But if anyone can give us an understanding of the folly of idealism without day to day action, it's Lewis. "Slippery Slopes" is a brutally honest dissection of sexuality and monogamy bound by limited self-understanding. Here, over an evocative slow-burn guitar, Lewis scales the practicality of comfort over weightless intention. "Is anyone listening? There's joy that freedom brings. And I'll be a libertine if she eats after me." It's not a good thing, but it's also not a lie to believe, especially as the years continue to slide on by down the road.

Speaking of which, age is a popular topic on The Voyager. "Late Bloomers" sees Lewis and an accomplice (Nancy) watch the wild dreams of their youth die as they seek out a writer they adore who ends up being some kid from Boston with none of the prestige that his voice led on, but who steals her crush away on a whim. "The New You" turns the tables, as Lewis tries to coax an old lover and Metallica fan into picking a single identity to move forward with, instead of remaining in constant flux like the rebel he used to embody. The times have changed and the time for revolt has passed - now it's time to settle and break while you still can. "Aloha & the Three Johns" is a Hunter S. Thompson-type trip through vacation paradise with a tri-polar date from hell that teaches us a lesson in expectation and entitlement affluence. Then "Love U Forever" takes a stifling shot at shallow friendship shaped around the shimmer and shine of youth. "I could love you 'til all of the Polaroids fade", Lewis sings - the imagery is a perfect metaphor. In the moment, the glitter sparkles from every millimeter of the frame, but with time, scratches and light fade the memory to the point of ugliness.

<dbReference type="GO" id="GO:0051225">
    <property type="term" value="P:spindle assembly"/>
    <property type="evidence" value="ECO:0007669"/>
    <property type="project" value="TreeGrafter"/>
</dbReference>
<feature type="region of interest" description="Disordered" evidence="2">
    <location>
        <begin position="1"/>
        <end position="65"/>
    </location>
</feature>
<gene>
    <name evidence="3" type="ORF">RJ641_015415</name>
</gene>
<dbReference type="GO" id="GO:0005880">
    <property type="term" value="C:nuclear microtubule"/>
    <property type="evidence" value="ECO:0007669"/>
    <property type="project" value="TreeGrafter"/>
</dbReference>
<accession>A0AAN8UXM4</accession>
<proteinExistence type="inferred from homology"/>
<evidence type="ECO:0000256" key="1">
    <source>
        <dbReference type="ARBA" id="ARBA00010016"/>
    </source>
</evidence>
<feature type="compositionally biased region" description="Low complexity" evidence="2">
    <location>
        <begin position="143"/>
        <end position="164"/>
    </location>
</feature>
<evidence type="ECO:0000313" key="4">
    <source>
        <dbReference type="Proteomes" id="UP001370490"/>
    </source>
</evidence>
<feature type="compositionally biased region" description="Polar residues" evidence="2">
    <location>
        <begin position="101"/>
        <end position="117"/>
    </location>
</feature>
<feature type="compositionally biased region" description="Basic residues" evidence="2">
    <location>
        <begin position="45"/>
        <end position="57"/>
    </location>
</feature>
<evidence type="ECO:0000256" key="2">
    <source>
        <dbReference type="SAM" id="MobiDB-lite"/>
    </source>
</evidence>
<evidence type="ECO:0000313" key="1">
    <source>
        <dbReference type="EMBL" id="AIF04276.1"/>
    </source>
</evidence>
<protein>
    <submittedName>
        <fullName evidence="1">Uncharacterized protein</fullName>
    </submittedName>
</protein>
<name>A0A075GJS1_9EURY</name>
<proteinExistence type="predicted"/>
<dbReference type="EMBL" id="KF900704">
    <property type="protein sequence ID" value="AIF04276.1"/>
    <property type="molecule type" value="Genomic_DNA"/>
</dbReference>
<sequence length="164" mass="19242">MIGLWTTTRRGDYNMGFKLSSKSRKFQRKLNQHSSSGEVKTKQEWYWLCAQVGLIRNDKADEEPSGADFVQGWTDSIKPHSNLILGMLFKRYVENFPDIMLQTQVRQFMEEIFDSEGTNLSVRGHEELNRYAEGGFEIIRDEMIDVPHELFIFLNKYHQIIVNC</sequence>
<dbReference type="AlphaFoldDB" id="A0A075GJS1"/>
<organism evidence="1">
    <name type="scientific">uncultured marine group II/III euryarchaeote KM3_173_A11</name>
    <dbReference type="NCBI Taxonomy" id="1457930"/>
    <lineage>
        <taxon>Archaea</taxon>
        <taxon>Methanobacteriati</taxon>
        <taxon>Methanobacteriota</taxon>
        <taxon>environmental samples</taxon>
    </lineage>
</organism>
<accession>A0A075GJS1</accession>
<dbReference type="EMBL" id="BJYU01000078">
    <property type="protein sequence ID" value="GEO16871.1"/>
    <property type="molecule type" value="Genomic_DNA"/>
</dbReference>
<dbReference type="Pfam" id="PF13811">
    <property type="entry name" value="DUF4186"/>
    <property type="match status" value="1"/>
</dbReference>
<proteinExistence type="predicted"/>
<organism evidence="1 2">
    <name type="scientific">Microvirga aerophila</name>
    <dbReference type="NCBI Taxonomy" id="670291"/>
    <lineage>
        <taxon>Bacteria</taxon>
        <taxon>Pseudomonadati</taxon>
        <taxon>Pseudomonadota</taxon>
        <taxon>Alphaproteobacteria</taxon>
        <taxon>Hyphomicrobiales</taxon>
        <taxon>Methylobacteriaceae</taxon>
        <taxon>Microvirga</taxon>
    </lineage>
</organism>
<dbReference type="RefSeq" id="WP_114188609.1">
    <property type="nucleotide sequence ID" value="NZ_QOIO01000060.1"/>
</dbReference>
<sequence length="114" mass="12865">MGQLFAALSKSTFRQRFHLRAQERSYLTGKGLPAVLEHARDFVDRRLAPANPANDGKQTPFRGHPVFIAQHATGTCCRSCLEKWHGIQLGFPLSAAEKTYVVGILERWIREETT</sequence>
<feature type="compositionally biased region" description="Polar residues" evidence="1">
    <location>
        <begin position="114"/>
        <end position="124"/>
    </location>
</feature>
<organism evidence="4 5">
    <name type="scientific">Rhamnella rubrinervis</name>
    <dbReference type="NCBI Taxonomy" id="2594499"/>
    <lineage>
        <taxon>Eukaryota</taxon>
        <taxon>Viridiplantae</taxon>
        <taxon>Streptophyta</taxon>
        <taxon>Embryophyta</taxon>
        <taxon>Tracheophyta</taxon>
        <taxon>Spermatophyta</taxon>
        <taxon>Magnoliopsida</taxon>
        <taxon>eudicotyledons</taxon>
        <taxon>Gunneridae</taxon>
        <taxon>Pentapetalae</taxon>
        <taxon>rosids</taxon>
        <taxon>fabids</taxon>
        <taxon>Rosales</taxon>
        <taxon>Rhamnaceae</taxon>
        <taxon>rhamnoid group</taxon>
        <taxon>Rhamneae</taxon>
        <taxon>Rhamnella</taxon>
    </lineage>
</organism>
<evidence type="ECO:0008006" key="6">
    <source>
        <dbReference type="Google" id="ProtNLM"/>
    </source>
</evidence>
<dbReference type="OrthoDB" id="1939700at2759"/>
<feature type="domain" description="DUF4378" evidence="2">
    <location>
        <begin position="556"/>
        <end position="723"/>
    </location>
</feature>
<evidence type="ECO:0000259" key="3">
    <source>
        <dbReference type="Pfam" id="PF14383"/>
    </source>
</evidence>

The record's title track is a neatly tied bow on the package of the record. Of course, Jenny is at a 7-11 - I'm guessing the one at 13th and Maryland, a couple blocks off from the heart of Main. She's flipping through the Times and sees the news that the Voyager has gone up in flames. Regardless of context, the sentiment is the same. The Challenger before her, Lewis sees another beacon intended to be one of hope burn up in the heat of acceleration. But yet, as she reminds us on the chorus, the only force powerful enough to get us by as we learn to deal humanly with broken love, aging gender politics, and suppressed desire is the naivety and wonder of a child. Even in the brutal wasteland of the Mojave desert there is an oasis for those that want to open their eyes to the bright lights that, at night, refuse to fade in accordance with their age. Decked out in her 70s pantsuit and armed to the teeth with wounded rhymes, Jenny Lewis marches forward, the Voyager inside her at all times, ready for anything and ready to discover anew.

The Voyager is out now through Warner Brothers. Grab it on CD or vinyl at your local record store. Jenny Lewis will be playing with Beck at Marymoor Park next month on 8/20! Grab tickets here!